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Psychological health – depression, anxiety and PTSD

Most of us will experience some form of psychological health issue at some point in our lives. Depression is a low mood which can last several days, weeks or sometimes years and can be present throughout someone’s life. Many things can cause depression, such as a trauma like losing a loved one, family history, personality and giving birth.

Anxiety is a natural human response when we feel that we are under threat in some way. However, it can become a mental health problem if it begins to impact our lives and we feel strongly anxious about instances which are out of proportion to our feelings, and these feelings last for a long time. Panic attacks can also happen as a result of anxiety. Post traumatic stress disorder (PTSD) is a mental health problem which we can develop after experiencing a traumatic event. Originally recognised in war veterans and called ‘shell shock’ there are many situations which can cause PTSD in varying degrees of severity, such as being in a car crash or experiencing a violent assault.

What are the symptoms of clinical depression?

There are several forms of depression with their own mental and physical symptoms, however, here is a list of potential symptoms to look out for if you think you may have depression:

  • Feeling unhappy or hopeless
  • Low self-esteem
  • Finding no pleasure in the things you would usually enjoy
  • Feeling tearful
  • Symptoms of anxiety
  • Tiredness
  • Insomnia
  • No sex drive
  • Aches and pains in all areas of the body
  • Feeling suicidal in severe cases

What are the symptoms of anxiety?

Again, anxiety can present itself in many forms, both mentally and physically, but here is a list of potential symptoms to look out for if you think you are experiencing this condition:

  • Feeling nervous or tense, unable to relax
  • Fearing the worst or having a sense of dread
  • Feeling as if the world is going too fast or too slow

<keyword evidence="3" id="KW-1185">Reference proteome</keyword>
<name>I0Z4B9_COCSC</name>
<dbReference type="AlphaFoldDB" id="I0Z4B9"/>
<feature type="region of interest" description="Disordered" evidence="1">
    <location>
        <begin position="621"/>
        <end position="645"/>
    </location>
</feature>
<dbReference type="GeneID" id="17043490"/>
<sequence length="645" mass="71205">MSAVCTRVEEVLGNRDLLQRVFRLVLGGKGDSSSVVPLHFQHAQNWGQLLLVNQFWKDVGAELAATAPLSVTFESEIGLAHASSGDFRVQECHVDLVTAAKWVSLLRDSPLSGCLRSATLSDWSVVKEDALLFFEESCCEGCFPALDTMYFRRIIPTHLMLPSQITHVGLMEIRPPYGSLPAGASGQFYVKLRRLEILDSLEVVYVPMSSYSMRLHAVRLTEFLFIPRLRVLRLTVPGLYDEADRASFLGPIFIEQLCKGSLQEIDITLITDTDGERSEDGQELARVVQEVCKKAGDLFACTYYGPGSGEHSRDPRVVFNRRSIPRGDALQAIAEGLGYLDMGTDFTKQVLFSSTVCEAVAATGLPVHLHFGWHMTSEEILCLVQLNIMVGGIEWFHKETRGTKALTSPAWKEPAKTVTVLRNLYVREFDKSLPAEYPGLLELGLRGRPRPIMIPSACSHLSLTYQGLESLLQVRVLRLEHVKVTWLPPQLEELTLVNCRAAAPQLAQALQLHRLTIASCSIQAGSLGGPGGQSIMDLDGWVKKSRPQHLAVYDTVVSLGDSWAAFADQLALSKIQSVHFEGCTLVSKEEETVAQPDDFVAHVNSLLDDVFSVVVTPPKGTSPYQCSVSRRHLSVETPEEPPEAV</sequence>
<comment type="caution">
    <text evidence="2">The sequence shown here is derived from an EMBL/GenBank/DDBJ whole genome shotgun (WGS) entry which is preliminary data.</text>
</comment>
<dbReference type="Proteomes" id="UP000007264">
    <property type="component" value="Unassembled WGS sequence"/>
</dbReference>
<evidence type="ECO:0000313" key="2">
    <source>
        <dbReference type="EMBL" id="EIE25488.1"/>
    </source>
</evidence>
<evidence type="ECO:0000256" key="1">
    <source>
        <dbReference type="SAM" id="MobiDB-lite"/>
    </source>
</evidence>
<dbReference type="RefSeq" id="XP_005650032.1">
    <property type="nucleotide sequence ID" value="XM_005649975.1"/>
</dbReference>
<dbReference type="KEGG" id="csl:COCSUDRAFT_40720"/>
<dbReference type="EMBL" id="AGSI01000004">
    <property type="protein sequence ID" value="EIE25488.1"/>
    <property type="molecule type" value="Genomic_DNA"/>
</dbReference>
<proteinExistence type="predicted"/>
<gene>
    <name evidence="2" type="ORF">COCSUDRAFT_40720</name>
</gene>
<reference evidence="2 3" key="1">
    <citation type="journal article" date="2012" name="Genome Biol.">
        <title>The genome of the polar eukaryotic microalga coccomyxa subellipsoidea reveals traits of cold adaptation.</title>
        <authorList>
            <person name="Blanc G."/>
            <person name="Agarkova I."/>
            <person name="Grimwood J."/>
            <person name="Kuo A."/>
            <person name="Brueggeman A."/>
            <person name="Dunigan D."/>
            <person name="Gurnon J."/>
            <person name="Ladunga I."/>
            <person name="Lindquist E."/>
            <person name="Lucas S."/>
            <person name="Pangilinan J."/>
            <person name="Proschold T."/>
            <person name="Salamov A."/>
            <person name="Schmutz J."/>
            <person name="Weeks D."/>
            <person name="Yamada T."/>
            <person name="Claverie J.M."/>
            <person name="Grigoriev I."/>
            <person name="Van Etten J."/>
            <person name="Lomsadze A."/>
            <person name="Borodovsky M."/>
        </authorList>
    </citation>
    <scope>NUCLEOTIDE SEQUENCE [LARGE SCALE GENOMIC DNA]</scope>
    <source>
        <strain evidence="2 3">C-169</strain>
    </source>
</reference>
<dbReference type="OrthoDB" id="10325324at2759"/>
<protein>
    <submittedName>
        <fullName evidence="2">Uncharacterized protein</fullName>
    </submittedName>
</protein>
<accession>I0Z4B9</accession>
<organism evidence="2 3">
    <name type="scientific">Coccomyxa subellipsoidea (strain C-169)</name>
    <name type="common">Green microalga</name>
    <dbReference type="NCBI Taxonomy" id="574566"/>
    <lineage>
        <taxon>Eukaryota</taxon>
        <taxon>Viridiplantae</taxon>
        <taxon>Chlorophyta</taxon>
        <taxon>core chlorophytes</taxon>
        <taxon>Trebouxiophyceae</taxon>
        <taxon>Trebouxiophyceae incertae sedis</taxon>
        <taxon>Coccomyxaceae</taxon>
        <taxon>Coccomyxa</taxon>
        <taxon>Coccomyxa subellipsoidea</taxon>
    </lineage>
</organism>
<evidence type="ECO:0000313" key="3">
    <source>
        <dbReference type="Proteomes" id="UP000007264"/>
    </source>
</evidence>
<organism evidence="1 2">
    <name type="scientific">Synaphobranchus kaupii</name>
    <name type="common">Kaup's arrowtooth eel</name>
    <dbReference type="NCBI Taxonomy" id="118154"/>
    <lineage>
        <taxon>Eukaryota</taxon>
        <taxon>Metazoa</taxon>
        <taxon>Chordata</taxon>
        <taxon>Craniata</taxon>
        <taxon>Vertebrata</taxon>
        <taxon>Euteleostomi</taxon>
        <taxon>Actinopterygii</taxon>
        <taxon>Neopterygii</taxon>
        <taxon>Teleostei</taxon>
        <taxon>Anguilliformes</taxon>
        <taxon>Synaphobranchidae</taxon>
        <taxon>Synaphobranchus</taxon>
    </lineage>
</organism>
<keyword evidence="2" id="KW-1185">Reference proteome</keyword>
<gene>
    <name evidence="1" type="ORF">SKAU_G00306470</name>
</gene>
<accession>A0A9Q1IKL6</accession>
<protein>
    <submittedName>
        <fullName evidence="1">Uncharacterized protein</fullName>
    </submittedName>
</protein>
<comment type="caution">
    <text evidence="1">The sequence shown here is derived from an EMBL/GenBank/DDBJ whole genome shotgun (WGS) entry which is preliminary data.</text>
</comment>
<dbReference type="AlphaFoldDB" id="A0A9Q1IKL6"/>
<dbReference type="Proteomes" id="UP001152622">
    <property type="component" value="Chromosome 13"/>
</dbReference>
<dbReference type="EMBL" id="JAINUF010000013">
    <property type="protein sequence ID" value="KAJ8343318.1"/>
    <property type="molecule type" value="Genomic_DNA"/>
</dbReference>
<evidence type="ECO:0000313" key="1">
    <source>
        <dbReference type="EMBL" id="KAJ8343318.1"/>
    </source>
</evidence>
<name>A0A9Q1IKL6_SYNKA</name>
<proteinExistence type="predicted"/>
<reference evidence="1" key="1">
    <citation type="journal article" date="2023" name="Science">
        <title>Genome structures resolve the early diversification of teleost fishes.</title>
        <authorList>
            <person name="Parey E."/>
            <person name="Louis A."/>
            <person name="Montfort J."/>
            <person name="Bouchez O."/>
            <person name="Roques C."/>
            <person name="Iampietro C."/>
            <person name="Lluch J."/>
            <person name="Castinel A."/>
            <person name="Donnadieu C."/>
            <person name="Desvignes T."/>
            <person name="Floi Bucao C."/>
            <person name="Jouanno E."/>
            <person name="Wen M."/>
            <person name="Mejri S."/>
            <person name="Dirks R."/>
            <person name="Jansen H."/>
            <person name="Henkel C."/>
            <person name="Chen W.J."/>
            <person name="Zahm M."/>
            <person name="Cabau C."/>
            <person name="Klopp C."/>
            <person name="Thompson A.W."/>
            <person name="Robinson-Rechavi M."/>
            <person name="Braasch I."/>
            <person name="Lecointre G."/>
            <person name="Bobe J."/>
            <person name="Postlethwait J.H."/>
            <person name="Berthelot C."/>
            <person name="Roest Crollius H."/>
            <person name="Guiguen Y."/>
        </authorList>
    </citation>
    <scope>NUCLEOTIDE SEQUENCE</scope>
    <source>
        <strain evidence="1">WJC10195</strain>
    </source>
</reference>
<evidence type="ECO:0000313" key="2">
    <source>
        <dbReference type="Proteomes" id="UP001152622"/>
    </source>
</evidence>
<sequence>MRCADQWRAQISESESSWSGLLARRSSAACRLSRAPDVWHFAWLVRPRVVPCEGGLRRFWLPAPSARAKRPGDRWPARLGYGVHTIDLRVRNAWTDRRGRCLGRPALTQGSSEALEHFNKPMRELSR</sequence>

• Sensing that people can see you’re anxious and are staring at you
  • An inability to stop worrying and the feeling that something bad might happen if you stop worrying
  • Worrying about panic attacks and when they could happen
  • Needing lots of reassurance from people, or worrying that they are angry or upset with you
  • The feeling that you are losing touch with reality
  • Low mood or symptoms of depression
  • Thinking about bad experiences, or thinking about a particular situation over and over again
  • Depersonalisation – a kind of disassociation where you feel you are not connected to your mind or body, like you are watching yourself on a film
  • Derealisation – another form of disassociation where you feel disconnected from the world, as if the world is not real
  • Worrying about things that could happen in the future
  • Feeling light-headed, dizzy or nauseous

What are the symptoms of PTSD?

PTSD can present itself in many forms. However, here is a list of some of the symptoms to look out for, if you feel that you may be experiencing the condition:

  • Memories or intrusive thoughts about a particular event
  • Nightmares about a traumatic event
  • Flashbacks – as if the event is happening all over again
  • Avoiding places that remind you of a traumatic event
  • Feelings of hopelessness or depression
  • Feelings of isolation – retreating from family or friends
  • Anger and a feeling of being out of control – lashing out at others

Are there medications to help with depression, anxiety and PTSD?

There are many prescribed medications for depression, anxiety and PTSD and all have their place in traditional and modern medicine. However, many of these medications can have significant and unpleasant side-effects and if these medications are taken over a long period of time, can impact the lives of those who take them, more than the relief they offer for the condition itself. These side effects can include

  • Confusion
  • Blurred vision
  • Dizziness
  • Drowsiness or fatigue
  • Headaches
  • Problems with balance, co-ordination or speech
  • Loss of memory or concentration
  • Upset stomach

In many cases, phycological assistance in the form of counselling can be an effective way to deal with the causes of these conditions and help the patient to overcome them either in conjunction with medication or as an alternative therapy.

How can medical cannabis help with depression, anxiety and PTSD?

A 2014 study by the Hawaii Journal of Medicine and Public Health stated that many patients who suffered with depression and anxiety experienced an improvement in their mood and ability to sleep, whilst using cannabis medicines. Introducing cannabis medication has been found to stabilise the amygdala, the part of the brain with fear response to threats. It can also help to play a role in extinguishing traumatic memories. Both effects can be therapeutic for those who suffer from PTSD. Cannabis medications can supress anxiety and aversive memory expression, without producing the significant adverse effects that traditional medications can.

Am I suitable for the relief from my depression, anxiety or PTSD at Integro Clinic?

The cause and symptoms of your specific phycological health issue with be assessed during a no obligation consultation and examination, here at Integro Medical Clinics. We can then create and recommend a suitable and effective management plan, which may include cannabis medicines as part of this plan.

When conventional treatments reach their limit, our work begins.

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